The pink cloud has dissipated.
The puppy dogs and kittens have all gone on to greener pastures.
The euphoria surrounding the finalization of the adoption and the relief that “it is done” has faded like the last warm rays of a summer sunset. Now the business of parenting begins in earnest.
This parenting thing is no walk in the park even under “normal” conditions. If you are parenting teenagers that last phrase would be an oxymoron! If anyone has any doubts about it, we are not operating under “normal” conditions.
As any parent of a teenager can attest, you struggle with lots of attitude from the mouths, body language and icy stares of the little chreubs. Struggles with raging hormones, wildly vacillating emotions, low self-esteem, loneliness and poor self-image a but a few of the delights facing parents of teens. Add in a pinch of the negative onslaught coming from todays music, television, drugs, alcohol and just plain old bad influences and you have the makings of a powder keg.
Now imagine throwing into this volatile mix a history of abandonment, emotional trauma, physical abuse or self-installed high walls to protect your inner most self; and that's just a small sample of what an orphan has to deal with.
It has been six months since we first met K in Jaycee's kitchen. In many ways we've learned a lot about each other but in some aspects we don't know jack. There have, no doubt, been countless wonderful moments where we all seem to let our guards down and share in the moments of family. There have been Cheshire cat-like smiles when he proudly shows us his grades from school. He so wants to please and receive that affirmation of affection … that “Atta boy”! Don't we all? How much more does he want it … dare say, need it … after all these years with no one there to pat him on the back?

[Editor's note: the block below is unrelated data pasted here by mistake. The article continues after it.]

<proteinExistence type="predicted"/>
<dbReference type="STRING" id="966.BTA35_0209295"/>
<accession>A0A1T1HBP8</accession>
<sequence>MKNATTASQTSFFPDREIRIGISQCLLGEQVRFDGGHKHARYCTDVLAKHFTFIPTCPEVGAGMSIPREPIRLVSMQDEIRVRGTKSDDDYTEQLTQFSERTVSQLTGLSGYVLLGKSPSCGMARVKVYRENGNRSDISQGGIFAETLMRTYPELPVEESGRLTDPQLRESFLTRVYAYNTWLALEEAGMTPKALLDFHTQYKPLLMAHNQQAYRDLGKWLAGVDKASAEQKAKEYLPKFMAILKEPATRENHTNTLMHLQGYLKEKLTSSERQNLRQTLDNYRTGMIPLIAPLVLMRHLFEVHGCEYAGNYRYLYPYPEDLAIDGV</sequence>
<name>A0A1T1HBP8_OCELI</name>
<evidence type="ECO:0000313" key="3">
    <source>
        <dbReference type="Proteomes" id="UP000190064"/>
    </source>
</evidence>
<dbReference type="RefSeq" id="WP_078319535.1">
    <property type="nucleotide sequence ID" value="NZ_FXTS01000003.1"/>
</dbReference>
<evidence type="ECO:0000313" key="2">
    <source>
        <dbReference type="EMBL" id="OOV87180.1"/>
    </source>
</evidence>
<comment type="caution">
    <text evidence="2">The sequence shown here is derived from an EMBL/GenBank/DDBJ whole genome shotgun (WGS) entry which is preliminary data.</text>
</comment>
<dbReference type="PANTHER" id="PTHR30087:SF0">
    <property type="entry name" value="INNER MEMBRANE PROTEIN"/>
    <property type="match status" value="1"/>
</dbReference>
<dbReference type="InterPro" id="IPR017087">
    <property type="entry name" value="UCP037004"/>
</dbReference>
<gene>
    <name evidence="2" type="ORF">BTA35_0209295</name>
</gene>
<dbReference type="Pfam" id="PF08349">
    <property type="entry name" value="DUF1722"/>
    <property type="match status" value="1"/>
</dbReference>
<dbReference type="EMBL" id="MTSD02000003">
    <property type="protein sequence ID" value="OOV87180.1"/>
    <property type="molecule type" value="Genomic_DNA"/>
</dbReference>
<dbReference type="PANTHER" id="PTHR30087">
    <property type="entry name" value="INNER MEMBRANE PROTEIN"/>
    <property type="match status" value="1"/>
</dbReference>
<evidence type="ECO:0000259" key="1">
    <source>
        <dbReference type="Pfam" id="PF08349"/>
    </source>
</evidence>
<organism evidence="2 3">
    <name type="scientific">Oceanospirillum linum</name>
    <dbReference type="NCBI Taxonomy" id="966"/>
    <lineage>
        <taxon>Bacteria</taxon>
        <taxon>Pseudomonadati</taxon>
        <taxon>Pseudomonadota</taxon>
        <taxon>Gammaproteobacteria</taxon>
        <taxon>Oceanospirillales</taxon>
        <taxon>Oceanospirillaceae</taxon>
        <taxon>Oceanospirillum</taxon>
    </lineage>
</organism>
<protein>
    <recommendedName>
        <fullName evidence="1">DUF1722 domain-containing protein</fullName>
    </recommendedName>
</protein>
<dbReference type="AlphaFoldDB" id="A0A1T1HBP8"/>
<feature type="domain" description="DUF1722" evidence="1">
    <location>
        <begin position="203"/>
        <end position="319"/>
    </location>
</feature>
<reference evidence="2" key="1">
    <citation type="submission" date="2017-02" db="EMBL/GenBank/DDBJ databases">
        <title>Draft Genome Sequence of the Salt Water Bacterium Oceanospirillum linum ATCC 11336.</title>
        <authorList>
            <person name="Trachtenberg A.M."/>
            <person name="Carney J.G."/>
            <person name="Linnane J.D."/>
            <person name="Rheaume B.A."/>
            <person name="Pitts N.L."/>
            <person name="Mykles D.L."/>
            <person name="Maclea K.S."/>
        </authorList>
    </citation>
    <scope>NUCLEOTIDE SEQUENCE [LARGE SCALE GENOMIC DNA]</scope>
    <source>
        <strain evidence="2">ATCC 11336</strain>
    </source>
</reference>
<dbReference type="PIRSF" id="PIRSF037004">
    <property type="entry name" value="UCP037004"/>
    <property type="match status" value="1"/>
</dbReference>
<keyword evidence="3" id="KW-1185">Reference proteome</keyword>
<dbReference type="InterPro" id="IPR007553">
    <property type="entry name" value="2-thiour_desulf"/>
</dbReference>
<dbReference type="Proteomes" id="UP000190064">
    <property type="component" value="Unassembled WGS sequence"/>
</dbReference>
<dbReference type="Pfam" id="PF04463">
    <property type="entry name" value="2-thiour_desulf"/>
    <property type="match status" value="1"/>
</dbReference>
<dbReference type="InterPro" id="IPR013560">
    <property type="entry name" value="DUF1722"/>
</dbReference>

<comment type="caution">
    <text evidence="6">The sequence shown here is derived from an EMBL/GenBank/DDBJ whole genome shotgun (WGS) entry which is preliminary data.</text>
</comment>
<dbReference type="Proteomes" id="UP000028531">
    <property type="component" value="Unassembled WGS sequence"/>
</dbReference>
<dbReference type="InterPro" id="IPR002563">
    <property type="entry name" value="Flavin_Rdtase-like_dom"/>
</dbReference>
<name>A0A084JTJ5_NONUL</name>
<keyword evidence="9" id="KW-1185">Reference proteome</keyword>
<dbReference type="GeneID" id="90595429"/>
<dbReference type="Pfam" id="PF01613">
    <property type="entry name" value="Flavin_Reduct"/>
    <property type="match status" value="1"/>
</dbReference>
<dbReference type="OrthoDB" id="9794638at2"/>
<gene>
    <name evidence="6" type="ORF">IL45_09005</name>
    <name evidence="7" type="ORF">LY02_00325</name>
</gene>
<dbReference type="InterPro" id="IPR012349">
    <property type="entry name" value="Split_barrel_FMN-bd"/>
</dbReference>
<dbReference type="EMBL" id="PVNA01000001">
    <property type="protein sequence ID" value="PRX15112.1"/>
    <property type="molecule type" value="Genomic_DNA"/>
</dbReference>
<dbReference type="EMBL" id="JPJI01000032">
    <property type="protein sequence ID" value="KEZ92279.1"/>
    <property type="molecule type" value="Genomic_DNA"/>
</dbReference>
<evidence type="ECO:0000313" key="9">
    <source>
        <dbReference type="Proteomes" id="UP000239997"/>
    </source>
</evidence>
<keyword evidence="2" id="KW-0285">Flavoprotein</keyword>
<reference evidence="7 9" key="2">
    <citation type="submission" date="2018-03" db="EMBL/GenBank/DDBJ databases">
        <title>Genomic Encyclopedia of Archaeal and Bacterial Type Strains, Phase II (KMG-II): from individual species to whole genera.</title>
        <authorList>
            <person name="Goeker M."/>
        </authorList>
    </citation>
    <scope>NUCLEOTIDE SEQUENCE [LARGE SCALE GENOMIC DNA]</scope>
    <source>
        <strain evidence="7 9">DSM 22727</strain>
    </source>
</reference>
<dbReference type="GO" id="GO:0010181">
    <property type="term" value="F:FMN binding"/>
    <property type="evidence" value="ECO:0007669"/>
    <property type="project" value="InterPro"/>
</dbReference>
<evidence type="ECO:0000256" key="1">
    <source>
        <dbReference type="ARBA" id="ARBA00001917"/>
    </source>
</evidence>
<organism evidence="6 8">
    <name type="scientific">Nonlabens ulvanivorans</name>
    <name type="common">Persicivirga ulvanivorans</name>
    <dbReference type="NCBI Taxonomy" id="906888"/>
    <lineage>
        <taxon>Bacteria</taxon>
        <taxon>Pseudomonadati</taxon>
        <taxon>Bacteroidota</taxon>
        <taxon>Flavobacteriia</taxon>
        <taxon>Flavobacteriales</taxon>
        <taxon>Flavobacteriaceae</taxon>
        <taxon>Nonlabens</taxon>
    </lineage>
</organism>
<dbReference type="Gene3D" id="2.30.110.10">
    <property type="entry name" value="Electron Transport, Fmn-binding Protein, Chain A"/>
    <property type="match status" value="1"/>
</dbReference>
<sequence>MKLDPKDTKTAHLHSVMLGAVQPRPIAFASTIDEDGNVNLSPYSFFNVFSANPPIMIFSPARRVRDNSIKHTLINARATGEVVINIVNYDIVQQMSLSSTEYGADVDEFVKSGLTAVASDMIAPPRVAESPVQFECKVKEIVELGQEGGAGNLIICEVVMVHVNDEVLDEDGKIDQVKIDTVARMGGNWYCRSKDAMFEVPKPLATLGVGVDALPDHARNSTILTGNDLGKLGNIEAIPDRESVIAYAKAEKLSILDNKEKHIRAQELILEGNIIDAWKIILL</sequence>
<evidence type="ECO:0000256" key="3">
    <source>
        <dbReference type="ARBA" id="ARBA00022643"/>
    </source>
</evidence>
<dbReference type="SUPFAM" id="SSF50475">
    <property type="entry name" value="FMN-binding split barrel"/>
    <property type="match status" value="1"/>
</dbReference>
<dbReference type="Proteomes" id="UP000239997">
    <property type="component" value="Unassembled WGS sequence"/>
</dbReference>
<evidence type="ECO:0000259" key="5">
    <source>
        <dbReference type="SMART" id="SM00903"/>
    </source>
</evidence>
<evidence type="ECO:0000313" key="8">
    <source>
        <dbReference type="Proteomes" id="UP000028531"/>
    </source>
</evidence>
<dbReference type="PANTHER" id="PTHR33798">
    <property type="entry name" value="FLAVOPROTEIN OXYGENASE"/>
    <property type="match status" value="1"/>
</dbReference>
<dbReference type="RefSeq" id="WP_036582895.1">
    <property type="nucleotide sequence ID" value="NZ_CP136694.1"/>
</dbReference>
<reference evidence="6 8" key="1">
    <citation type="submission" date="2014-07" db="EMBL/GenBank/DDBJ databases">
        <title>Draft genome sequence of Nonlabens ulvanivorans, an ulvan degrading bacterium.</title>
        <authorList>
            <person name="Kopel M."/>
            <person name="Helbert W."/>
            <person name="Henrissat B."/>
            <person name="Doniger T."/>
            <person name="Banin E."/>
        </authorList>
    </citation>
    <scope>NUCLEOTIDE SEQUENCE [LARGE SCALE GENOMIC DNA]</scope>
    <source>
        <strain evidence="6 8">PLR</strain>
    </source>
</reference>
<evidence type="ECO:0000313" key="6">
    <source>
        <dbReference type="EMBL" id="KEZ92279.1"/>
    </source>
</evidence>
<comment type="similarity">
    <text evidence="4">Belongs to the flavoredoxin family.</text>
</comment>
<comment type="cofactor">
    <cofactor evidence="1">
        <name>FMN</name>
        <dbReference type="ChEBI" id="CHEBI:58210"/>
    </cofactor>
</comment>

But there have also been some dark moments that seem to well up and burst forth over those defensive parapets. Sometimes it's a matter of misunderstanding and struggling through the difficulties of language barriers. Other times it comes from a much deeper place in him – a place filled with hurt and anger. Lots of hurt and lots of anger.
No, no one ever said that parenting was easy. It's the most difficult job on the planet. But we persevere. We assure him that we love him. We reaffirm our commitment to our family – a family of which he is an integral part. We also show steadfastness when it comes to expectations and what it means to be a part of a family. We try our best to understand that this notion is completely new him – the notion of a loving family that cares about him. We don't always succeed at that.
This is going to take quite a bit of patience, love and resilience. We know there will be times when we say to ourselves, “We could have done better on that.” But one thing is for sure. We never go back on our commitment to love.